Urban Empowerment: Cultures of Participation and Learning

This pilot project within Mistra Urban Futures ran 2010 and 2011 in Hammarkullen, a city district in Gothenburg. Issues involving ‘empowerment’ are thought to be of great value in urban planning and city administration. In Swedish, we first called this ‘cultures of participation and learning,’ but later we began talking about ‘capacity-building processes in which citizens or residents are involved.’ We view these as processes in which city residents are codesigers of the city’s development, that is, citizens become producers rather than merely consumers of the city. Such processes release and transform energy. In a certain respect, they can also be seen as a source of new energy in urban development.

Citizen participation has been of particular interest given that, in 2011, Gothenburg changed its administrative structure from being based on 21 city districts to 10. At the same time, new regulations have been put in place, entailing that some of the responsibility for citizen dialogue on urban development – that concerning the physical environment – has been delegated to the city district level. Decisions are still made by central, specialized committees, but responsibility for pursuing a dialogue with citizens or residents now lies with the city district councils.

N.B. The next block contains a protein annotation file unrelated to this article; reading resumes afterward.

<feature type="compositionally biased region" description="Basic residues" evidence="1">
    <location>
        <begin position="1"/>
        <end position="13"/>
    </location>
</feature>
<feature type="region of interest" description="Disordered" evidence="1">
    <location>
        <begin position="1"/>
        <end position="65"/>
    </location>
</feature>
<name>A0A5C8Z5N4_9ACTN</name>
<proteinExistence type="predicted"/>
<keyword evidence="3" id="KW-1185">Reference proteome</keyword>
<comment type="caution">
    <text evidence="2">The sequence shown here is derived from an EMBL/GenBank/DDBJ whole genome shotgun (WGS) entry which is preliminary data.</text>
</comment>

Those of us in the pilot project have seen that, at the local level, this shift is appreciated by many, and that both civil servants and active residents have mobilized themselves to take on this new challenge. Suddenly, there were possibilities for linking social and physical aspects. Such connection had previously been difficult, the city district councils being responsible for ‘soft’ and the central committees for ‘hard’ issues. A developmental process has begun in which citizens or residents are involved, in collaboration with local civil servants, in employing a use of physical structures as a tool in social development.